Chincoteague Ponies just peachy

The Fire Chief of tiny Chincoteague, Virginia (population 4,347) may not be a horseman, but he had an idea that the Chincoteague ponies would take care of themselves if given the chance.

The manager of the Chincoteague National Wildlife Refuge thought so, too.

So instead of containing them during Hurricane Sandy, the two departments (Together, they share responsibility and ownership of the herds.) let them have the run of the place.

“They had free range of the entire refuge,” said manager Lou Hinds.

The hurricane did a ton of damage to Assateague and Chincoteague Islands, the thin slivers of sand that are as vulnerable as the Outer Banks when it comes to big storms.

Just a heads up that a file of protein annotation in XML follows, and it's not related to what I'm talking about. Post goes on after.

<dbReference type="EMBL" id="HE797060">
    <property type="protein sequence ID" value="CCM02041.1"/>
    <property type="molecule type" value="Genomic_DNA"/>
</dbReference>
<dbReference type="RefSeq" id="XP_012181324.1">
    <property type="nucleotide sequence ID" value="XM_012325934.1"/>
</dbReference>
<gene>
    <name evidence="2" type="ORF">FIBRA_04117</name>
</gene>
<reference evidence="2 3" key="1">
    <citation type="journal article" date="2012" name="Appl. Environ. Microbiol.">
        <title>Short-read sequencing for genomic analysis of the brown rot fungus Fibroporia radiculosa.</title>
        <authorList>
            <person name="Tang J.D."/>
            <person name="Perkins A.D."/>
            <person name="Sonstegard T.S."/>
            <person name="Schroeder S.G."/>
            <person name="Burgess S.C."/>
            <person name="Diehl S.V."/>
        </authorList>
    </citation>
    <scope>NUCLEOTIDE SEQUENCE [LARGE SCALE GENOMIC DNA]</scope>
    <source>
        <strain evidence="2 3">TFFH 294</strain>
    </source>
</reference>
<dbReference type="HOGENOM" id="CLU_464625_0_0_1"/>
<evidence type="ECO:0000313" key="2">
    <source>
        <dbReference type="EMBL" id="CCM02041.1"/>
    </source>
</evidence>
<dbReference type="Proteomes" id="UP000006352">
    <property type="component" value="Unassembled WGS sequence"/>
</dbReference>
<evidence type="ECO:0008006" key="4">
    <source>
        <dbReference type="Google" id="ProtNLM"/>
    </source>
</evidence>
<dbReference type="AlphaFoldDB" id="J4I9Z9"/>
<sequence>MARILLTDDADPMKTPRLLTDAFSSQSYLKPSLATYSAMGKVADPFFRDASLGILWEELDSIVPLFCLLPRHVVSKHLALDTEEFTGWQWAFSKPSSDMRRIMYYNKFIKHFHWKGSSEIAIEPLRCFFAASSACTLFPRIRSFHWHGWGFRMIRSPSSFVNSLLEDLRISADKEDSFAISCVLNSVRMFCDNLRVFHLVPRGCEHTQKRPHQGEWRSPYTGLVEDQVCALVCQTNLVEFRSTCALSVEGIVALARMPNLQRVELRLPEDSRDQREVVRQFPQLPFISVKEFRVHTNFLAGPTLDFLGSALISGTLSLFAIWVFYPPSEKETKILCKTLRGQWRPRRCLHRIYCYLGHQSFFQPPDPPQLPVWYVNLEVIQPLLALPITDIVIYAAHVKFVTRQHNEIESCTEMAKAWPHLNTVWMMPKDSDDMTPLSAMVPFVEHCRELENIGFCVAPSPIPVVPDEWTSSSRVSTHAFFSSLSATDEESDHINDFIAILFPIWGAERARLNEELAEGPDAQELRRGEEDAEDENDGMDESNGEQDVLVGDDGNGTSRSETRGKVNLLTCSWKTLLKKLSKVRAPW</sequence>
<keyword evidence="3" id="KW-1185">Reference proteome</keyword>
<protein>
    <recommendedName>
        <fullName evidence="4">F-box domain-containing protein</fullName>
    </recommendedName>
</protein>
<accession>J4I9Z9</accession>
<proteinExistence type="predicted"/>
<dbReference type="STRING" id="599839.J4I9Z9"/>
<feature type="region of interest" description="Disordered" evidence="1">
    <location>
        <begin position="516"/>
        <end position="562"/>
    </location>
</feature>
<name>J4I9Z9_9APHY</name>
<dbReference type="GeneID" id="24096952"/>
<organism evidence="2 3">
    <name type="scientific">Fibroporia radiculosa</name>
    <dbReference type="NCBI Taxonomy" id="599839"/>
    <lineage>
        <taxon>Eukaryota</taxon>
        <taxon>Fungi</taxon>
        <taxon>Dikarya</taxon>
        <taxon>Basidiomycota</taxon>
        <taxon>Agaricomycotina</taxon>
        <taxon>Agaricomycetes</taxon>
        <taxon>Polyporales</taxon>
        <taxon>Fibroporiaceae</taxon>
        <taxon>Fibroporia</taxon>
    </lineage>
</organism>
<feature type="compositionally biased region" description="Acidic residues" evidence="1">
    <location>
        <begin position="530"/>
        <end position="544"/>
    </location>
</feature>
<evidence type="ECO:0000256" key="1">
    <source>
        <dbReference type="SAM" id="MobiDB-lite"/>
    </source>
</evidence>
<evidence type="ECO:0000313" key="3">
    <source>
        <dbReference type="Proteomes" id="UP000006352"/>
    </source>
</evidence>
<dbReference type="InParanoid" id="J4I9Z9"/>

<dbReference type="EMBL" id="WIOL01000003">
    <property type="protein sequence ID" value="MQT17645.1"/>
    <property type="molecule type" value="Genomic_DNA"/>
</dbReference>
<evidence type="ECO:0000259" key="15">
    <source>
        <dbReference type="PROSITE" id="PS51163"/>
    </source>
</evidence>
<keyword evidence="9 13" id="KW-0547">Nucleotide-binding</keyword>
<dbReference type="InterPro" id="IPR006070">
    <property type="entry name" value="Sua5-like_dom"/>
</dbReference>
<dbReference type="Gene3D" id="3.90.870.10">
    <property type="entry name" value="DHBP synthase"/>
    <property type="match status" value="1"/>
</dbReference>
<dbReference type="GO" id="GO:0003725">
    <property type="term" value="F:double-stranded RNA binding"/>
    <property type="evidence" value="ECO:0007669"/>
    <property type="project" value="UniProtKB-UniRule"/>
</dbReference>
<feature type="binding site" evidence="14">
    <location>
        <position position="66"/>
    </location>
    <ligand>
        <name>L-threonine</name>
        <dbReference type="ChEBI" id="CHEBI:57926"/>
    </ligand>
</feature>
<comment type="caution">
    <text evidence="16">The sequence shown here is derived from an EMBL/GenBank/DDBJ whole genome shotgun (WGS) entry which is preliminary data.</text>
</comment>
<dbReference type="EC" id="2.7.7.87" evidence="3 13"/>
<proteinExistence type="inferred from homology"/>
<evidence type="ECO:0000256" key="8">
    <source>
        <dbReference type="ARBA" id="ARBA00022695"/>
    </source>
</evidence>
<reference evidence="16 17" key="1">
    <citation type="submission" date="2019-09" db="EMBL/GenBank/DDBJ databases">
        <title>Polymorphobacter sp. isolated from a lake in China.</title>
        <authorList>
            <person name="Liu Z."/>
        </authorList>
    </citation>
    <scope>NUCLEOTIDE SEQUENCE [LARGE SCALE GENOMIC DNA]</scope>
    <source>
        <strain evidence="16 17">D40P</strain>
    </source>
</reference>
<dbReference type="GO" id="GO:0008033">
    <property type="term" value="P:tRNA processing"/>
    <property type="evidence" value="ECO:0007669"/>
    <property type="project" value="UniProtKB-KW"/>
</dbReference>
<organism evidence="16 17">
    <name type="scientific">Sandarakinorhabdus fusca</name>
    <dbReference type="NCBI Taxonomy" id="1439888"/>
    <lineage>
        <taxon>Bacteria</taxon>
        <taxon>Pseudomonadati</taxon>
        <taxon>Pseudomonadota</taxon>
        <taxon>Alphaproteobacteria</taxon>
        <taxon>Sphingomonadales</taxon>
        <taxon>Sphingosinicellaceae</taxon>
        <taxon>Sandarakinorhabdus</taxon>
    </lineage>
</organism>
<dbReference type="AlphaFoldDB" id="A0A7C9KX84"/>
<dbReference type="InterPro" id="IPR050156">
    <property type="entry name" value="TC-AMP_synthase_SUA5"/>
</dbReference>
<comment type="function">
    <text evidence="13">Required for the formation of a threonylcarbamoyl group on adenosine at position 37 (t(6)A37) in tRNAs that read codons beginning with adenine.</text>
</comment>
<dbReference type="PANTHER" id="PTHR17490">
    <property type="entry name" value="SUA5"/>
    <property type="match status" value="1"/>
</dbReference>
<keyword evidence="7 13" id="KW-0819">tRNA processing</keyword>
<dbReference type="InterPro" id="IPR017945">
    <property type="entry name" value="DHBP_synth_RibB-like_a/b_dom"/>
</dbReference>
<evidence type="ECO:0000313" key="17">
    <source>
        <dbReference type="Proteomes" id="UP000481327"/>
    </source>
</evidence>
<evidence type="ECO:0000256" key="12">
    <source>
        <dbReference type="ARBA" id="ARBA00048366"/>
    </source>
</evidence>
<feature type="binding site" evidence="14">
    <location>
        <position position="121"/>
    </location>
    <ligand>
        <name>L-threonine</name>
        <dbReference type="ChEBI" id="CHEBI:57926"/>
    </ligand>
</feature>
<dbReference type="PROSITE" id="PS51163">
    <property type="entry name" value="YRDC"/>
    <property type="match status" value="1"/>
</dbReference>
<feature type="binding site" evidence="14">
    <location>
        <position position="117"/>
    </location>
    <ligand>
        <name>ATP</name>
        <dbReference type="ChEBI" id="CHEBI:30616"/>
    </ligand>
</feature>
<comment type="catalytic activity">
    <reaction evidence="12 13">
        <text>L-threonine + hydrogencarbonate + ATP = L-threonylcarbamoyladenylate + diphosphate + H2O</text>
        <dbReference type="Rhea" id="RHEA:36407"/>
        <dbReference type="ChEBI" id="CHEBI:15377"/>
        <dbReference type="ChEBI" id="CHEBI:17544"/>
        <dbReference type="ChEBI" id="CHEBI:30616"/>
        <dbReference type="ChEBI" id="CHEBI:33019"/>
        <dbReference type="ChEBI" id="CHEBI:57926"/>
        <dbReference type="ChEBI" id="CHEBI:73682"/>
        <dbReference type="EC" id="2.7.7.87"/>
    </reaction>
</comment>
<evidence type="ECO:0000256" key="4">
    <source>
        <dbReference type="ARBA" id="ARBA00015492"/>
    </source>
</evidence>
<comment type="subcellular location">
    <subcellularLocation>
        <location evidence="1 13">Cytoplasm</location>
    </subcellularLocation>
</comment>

But the horses appear to have weathered it just fine.

“Sometimes it’s better,” said Chief Harry Thornton, “To turn ‘em and let them ‘em do what they know to do best… They knew something was up. When we open those gates, they know it’s time to head to higher ground.”

He said the ponies usually head to an area known as White Hills on Assateague Island, a sandy knoll that surrounds the historic lighthouse and rises 20 to 25 feet above sea level, according to the Washington Post.

This Post photo shows them checking out the carnival grounds immediately following the storm. Watch video here.

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  1. Thank you for following up on this. Time and time again the ponies there have taken care of themselves if given enough room to make a CHOICE on where they should get out of the storm.
    This is the same as high wind events elsewhere – if you have the space and pasture, give the horses a choice of where to weather the storm. If you have minimal space, then lock them in a barn. That should be your LAST choice.
    Thanks for a great article.

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